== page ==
HOUSTON (NASA PR) — NASA and Boeing recently completed an integrated mission dress rehearsal of Starliner’s uncrewed Orbital Flight Test-2 (OFT-2) mission to the International Space Station for NASA’s Commercial Crew Program. The campaign conducted largely inside Boeing’s Houston-based Avionics and Software Integration Lab (ASIL) culminated in a five-day end-to-end mission simulation known as the ASIL Mission Rehearsal, or AMR.
HOUSTON, Oct. 7, 2020 (Boeing PR) — NASA has chosen veteran astronaut Barry “Butch” Wilmore to serve as commander of Boeing’s [NYSE: BA] CST-100 Starliner for the Crew Flight Test. He replaces Boeing astronaut Chris Ferguson, who decided not to fly for personal reasons. Wilmore, who has already been training for a Starliner flight as a backup crew member, will join Nicole Mann and Mike Fincke for this first crewed mission of the Starliner spacecraft.
“I’m grateful to Chris for his exceptional leadership and insight into this very complex and most capable vehicle,” Wilmore said. “Having had the chance to train alongside and view this outstanding crew as backup has been instrumental in my preparation to assume this position. Stepping down was a difficult decision for Chris, but with his leadership and assistance to this point, this crew is positioned for success. We will move forward in the same professional and dedicated manner that Chris has forged.”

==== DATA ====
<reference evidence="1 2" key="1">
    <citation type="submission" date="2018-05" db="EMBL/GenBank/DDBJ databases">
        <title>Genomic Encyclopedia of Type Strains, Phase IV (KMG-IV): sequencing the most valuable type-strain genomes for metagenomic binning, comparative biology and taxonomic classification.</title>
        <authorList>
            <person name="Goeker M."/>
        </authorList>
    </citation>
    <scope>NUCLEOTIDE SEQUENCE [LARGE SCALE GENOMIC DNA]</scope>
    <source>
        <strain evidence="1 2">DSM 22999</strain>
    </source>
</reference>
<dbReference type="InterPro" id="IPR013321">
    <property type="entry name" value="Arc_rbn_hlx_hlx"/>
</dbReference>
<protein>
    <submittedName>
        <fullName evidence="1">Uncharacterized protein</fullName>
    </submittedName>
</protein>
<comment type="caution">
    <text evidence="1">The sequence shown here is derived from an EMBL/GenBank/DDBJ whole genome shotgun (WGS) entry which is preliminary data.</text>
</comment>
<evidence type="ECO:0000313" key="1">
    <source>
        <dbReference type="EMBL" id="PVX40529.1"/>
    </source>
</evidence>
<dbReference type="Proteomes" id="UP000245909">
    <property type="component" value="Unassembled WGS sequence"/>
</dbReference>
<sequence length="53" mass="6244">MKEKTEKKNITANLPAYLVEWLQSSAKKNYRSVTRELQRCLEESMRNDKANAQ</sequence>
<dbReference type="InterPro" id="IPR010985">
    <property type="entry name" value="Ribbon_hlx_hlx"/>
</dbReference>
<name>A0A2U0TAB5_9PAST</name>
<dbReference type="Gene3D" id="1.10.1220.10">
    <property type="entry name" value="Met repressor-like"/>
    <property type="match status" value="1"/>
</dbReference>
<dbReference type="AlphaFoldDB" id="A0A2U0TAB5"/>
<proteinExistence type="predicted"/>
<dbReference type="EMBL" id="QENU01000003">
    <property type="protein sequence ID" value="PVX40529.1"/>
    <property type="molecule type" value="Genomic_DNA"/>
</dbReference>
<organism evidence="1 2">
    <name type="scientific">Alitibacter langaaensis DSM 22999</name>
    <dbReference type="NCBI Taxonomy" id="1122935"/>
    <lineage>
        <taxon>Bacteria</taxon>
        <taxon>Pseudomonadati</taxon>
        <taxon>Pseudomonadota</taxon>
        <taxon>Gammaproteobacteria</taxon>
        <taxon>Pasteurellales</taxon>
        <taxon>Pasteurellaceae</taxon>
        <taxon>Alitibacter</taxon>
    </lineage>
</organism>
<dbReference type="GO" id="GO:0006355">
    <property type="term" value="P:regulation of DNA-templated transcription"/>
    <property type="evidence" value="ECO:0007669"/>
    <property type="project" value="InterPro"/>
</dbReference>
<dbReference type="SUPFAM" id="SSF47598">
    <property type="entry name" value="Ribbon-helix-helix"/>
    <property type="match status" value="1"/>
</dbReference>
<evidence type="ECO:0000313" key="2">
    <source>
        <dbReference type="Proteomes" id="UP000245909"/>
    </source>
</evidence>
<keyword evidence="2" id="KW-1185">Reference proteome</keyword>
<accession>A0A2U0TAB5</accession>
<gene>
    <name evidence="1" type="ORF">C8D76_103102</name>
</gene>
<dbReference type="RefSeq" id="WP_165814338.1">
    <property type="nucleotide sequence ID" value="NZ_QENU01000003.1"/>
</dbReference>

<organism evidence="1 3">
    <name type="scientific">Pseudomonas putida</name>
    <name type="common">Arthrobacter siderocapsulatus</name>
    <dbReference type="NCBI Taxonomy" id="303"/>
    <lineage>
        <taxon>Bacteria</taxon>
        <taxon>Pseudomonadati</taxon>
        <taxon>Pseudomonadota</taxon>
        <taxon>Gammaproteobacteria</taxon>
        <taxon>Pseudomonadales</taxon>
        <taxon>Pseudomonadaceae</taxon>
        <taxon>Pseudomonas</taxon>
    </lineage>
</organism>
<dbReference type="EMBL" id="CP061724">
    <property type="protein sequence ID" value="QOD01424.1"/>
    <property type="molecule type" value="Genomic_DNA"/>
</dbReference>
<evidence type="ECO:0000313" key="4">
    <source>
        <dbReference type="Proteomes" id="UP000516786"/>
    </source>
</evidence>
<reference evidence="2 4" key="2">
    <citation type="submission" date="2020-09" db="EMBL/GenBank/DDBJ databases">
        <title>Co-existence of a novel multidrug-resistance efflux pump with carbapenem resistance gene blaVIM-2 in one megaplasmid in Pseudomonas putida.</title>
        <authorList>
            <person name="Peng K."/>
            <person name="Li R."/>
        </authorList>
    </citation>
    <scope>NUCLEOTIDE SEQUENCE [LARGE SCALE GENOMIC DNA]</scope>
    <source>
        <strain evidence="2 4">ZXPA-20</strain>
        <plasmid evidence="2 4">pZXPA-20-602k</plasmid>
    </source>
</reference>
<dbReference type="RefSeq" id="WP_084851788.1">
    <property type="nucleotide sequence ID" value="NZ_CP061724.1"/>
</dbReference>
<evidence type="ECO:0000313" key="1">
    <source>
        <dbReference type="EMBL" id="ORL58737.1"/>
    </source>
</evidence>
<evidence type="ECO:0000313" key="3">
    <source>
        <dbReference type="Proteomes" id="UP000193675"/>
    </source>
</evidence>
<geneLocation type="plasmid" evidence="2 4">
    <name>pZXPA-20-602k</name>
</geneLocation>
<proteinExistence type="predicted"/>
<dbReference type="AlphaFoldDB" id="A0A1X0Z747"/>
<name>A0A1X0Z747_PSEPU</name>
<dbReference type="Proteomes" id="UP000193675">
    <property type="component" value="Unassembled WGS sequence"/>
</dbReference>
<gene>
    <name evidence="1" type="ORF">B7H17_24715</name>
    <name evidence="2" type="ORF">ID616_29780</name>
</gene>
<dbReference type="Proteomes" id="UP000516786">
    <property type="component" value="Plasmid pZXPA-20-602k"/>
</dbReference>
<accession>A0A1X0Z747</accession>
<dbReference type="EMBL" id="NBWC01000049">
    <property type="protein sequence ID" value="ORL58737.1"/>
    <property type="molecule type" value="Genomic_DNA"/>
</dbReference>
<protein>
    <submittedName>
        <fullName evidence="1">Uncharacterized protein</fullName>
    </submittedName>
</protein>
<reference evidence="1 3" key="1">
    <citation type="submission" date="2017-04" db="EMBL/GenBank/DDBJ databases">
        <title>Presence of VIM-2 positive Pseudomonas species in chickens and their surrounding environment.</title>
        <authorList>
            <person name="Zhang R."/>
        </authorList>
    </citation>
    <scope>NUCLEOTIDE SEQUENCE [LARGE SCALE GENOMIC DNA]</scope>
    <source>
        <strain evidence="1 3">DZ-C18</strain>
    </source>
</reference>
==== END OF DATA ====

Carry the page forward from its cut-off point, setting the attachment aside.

HOUSTON (NASA PR) — The International Space Station has continuously been home to astronauts for more than nineteen years. Astronauts conduct scientific research using dozens of special facilities aboard the space station, which also provides them with a place to eat, sleep, relax and exercise. To make all of this possible requires sending more than 7,000 pounds of spare parts to the station annually. Another 29,000 pounds of spaceflight hardware spares are stored aboard the station and another 39,000 on the ground, ready to fly if needed.
WASHINGTON (NASA PR) — For crew members aboard the International Space Station, the view doesn’t get any better than looking at the Earth from the station’s Cupola. The dome-shaped module’s seven panoramic windows offers them a unique view of our magnificent blue planet. It was from the Cupola that NASA’s eighth collaboration with IMAX came to life.